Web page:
After he died, I learned that Dad always bragged to people about me. You see I paint, I love to paint pictures of animals, scenery, old barns, things like that. I’m completely self-taught and used to send Dad the odd little painting. I never knew how he liked them, as he wasn’t a very demonstrative man. Then I learn he bragged to all his friends that I was an artist and would show them my small gifts. Sometimes though I wish he would have told his daughter the same things.

Dad was a quiet man who loved to read westerns or books on gardening. He loved to garden and could grow just about anything. He loved animals and I share that trait with him. I also am the only one in the family that shared his love of reading and books. I suppose I am a lot like my dad and that couldn’t make me prouder.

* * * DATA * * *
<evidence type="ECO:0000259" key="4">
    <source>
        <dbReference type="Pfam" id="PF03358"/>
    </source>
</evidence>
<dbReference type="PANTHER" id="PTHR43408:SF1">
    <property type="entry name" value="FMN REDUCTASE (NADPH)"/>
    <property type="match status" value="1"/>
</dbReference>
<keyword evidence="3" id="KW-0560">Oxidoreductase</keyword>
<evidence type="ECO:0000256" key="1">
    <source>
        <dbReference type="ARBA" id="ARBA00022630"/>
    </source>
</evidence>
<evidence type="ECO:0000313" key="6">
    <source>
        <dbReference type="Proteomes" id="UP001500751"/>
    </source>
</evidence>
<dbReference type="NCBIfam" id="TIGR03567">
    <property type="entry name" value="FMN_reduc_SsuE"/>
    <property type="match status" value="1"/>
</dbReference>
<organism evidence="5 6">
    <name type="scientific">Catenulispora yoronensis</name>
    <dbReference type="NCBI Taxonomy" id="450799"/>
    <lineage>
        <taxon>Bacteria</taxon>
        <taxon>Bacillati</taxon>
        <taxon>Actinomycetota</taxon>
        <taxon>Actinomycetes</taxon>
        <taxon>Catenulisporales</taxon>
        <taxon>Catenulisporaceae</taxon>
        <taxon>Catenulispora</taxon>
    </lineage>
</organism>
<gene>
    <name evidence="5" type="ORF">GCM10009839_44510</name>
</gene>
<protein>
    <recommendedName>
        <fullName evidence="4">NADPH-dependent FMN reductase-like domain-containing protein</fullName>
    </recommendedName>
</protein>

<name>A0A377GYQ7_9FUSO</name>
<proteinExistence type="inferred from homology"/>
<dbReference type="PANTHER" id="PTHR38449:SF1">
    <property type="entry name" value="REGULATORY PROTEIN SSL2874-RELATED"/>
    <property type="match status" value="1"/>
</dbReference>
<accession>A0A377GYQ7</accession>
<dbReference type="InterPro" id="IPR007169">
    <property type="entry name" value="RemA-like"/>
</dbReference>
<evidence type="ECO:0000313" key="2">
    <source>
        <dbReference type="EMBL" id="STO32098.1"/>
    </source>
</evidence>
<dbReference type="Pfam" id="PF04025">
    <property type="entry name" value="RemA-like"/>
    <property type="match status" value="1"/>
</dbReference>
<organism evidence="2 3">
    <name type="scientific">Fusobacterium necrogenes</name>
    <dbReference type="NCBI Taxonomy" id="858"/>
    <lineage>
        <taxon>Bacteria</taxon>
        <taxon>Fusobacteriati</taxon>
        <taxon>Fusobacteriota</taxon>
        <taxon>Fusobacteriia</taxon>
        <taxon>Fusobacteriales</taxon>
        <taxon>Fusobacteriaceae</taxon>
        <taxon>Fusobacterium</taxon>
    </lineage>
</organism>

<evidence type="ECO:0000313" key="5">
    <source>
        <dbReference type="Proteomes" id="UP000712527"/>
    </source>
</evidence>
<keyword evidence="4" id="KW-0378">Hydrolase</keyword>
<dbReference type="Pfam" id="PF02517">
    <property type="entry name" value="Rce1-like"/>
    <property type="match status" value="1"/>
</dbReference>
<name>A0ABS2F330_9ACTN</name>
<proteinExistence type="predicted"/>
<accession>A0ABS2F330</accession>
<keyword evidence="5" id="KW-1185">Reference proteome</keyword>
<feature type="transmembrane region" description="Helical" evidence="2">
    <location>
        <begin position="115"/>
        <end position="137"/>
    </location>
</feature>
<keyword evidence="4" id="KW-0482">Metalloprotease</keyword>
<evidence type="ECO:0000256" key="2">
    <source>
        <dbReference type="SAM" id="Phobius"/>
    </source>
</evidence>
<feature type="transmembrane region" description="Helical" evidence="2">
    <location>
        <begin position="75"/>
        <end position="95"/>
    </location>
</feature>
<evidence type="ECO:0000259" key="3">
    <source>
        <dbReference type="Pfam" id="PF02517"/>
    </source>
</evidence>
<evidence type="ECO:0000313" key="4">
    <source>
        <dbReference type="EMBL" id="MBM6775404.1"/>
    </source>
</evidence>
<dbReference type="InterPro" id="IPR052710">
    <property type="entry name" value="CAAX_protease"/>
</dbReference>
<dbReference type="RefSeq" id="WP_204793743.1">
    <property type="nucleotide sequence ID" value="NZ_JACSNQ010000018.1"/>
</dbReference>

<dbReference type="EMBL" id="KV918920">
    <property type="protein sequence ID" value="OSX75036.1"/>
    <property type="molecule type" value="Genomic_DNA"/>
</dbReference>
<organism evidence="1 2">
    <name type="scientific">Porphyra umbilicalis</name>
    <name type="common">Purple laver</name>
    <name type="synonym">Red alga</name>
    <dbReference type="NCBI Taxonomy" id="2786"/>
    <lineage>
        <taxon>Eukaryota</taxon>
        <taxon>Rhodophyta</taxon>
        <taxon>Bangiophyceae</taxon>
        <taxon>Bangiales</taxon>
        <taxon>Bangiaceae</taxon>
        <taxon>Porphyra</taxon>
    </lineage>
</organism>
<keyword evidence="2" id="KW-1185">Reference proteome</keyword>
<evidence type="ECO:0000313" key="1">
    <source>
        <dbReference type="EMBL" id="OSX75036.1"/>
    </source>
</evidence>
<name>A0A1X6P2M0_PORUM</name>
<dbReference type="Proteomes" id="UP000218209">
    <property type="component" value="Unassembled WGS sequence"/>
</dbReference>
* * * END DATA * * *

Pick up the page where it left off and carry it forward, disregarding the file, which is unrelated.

I miss him. I miss talking to him, I miss his jokes, I miss his mannerisms. His off-color jokes, his wicked laugh and the twinkle in his blue eyes. I miss his quietness, his debates with me on whether there was a God or not (he was an atheist, I’m just me). I miss our card games on a winter afternoon. I miss seeing him use his hands when he talked (he was German). I even miss the arguments we had a few times. No one ever won, and we both would say we were sorry. I miss asking his advice on things (as long as it wasn’t mechanical we were good).

My dad loved ice cream, rare steaks, beer and dirty jokes. He enjoyed baking and cooking and was very good at it. He also loved my mom more than anyone in the world.

And I loved my dad.

Have a wonderful birthday Daddy, where ever you are.